WASHINGTON — WASHINGTON -- An Australian Member of Parliament has called for a formal inquiry into two antimalarial drugs developed at the Walter Reed Army Institute of Research in Maryland: mefloquine and tafenoquine.

This follows a series of WUSA9 investigative reports on the two drugs. Veterans around the world allege the weekly pills caused serious and lasting psychiatric and physical side effects.

PART 1: Veterans allege devastating side effects from anti-malaria drug they were ordered to take

"We're now seeing a really significant issue emerging about the effects of those experimental drugs known as the quinolones family, including tafenoquine,” said MP Mike Kelly, who is himself a veteran. "We should draw on the examples and evidence emerging from overseas, but we need to do our own inquiry on this, and we need to do it deep and we need to do it fast. We need to see that happening now. "

Mefloquine, under the brand name Lariam, was ordered for tens of thousands of American service members deployed to malaria-prone parts of the world from the 1980s until 2013, when the United States Food and Drug Administration issued a black box warning.

That’s the FDA’s strictest measure, put on prescription drug labels when there’s evidence of a serious side effect. The drug is now used as a last resort, according to Pentagon officials, reserved for service members who cannot take one of the alternative antimalarials.

PART 2: Veterans say anti-malarial drug they were ordered to take isn't in medical records

From 1998 to 2002, members of the Australian Defence Force were used as trial subjects for mefloquine and tafenoquine.

“We need Defence to be really careful with this stuff in the future,” said Kelly. “We're talking about people here, not guinea pigs, and I think we're united across the aisles here on wanting to see something happen urgently in this space.

PART 3: Anti-malaria drug blamed for massacre by Army Sgt.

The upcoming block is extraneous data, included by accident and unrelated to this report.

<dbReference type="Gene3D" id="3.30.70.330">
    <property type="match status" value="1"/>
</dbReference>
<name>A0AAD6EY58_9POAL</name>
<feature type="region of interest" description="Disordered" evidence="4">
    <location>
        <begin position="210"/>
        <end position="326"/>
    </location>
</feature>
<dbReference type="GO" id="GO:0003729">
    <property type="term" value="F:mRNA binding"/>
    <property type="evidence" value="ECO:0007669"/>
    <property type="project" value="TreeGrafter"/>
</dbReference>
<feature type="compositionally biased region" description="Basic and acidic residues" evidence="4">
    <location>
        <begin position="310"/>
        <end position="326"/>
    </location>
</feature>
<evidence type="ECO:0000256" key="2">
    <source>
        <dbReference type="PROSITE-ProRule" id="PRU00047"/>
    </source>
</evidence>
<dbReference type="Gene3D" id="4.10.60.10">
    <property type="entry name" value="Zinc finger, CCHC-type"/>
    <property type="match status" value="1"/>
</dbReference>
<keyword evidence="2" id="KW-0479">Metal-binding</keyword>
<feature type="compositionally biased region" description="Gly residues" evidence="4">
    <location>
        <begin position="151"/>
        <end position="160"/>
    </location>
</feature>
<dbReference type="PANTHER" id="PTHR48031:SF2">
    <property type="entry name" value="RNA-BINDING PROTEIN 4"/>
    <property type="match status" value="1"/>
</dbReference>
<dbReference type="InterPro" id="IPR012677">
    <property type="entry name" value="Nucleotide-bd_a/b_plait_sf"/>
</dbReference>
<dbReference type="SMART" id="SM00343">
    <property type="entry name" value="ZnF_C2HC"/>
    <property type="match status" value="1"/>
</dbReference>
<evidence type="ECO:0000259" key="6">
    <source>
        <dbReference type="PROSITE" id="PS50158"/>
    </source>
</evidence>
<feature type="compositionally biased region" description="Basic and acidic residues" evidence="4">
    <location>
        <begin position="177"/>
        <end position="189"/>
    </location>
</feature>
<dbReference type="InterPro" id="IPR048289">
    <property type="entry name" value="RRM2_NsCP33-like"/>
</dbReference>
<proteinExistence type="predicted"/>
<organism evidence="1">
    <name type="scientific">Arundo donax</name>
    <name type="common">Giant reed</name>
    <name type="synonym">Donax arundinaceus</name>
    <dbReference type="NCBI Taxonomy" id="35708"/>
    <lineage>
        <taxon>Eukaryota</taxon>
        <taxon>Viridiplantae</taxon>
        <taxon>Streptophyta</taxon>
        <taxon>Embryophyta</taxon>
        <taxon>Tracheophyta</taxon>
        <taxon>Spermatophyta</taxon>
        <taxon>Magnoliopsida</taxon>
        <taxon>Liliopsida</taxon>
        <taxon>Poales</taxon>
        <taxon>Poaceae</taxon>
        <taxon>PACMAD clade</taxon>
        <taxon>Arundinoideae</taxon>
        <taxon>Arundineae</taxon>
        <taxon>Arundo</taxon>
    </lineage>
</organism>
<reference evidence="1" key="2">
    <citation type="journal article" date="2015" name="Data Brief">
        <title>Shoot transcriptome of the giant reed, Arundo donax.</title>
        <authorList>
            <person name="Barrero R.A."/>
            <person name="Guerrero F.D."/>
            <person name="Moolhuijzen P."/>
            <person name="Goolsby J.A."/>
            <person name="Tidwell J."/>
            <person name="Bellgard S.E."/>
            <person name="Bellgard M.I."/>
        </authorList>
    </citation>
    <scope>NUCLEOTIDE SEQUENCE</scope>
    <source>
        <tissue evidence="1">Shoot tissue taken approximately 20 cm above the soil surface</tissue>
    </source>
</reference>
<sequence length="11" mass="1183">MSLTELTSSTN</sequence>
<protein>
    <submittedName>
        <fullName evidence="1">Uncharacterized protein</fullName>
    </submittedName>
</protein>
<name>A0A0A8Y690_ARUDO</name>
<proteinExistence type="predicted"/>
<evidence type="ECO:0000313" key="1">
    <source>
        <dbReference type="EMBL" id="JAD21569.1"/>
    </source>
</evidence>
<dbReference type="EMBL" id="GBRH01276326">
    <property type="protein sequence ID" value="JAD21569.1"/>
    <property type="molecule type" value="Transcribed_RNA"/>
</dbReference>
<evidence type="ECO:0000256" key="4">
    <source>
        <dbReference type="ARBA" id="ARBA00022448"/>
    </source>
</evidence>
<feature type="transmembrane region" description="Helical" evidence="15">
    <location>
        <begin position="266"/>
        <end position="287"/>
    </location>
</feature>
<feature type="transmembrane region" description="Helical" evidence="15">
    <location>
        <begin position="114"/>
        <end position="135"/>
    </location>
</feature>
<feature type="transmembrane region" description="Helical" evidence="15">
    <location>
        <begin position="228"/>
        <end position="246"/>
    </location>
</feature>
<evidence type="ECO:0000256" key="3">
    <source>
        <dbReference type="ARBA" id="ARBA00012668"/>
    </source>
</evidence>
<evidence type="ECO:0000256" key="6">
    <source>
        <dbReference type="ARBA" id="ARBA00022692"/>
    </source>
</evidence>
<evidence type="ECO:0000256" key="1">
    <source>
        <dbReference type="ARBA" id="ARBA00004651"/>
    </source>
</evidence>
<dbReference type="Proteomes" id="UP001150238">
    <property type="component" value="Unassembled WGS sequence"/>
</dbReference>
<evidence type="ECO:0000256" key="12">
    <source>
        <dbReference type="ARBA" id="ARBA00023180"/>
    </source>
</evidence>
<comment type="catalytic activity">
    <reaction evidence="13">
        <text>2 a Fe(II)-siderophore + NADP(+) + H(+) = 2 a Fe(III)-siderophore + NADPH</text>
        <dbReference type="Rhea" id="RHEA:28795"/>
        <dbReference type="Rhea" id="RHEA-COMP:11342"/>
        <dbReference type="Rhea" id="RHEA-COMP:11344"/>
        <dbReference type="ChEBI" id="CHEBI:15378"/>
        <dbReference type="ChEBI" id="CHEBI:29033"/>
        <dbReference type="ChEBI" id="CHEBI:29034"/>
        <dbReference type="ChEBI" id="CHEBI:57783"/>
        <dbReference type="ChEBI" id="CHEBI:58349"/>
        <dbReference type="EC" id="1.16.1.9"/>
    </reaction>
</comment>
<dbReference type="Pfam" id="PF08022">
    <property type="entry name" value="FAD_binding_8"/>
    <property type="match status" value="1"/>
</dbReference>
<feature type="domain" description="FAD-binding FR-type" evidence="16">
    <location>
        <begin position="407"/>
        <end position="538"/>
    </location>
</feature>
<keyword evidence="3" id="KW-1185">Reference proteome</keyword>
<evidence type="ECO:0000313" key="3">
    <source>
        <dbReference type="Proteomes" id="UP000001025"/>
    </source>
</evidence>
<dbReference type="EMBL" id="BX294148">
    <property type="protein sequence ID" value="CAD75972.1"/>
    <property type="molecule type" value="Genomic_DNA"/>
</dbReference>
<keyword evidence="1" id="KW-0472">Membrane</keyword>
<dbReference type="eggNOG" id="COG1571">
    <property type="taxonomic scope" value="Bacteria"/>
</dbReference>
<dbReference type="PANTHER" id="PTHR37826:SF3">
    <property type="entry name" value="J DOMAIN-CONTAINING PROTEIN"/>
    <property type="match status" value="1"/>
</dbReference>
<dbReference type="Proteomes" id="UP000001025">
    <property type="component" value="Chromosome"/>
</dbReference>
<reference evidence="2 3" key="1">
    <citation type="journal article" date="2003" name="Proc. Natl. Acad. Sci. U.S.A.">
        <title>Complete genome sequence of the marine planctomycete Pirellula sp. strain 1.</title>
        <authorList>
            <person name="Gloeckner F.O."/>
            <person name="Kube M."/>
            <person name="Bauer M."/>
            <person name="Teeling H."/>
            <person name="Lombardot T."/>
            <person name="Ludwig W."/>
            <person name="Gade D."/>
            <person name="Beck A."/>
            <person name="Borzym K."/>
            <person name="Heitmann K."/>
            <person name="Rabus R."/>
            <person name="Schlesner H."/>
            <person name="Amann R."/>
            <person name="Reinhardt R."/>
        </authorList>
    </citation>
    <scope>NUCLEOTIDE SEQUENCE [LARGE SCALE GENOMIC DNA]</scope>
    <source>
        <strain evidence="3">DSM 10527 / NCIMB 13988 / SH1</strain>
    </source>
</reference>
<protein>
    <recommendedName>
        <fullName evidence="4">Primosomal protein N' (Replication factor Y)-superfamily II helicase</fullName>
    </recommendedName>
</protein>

He added, ”This is very serious, because we've had issues of perhaps an interconnection with suicides and other neurological problems as well as physiological problems. "

"It’s not neurotoxic and it is safe," said Dr. Geoffrey Dow, the CEO of 60 Degrees Pharmaceuticals, the DC company that developed tafenoquine. He told us the United States Food and Drug Administration has fast-tracked it for approval.

PART 4: Concerns over new anti-malaria drug fast-tracked by FDA

Dr. Dow said the safety of the drug is "supported by the clinical trials that the Army and 60P have conducted and have submitted to the FDA for evaluation."

Two drug makers are seeking approval by the FDA for tafenoquine. 60P has a pill that would be used to prevent malaria. Glaxo Smith Kline has developed a version that would be used to treat malaria, and would only be marketed and administered overseas, according to the company.

The FDA action could come by the end of this year.

If you've taken tafenoquine or mefloquine and believe you suffered psychiatric or physical side effects as a result, we'd like to hear from you. Please email Andrea McCarren and put "Tafenoquine" or "Mefloquine" in the subject line. Let us know when and where you took the drug, for how long and under what circumstances.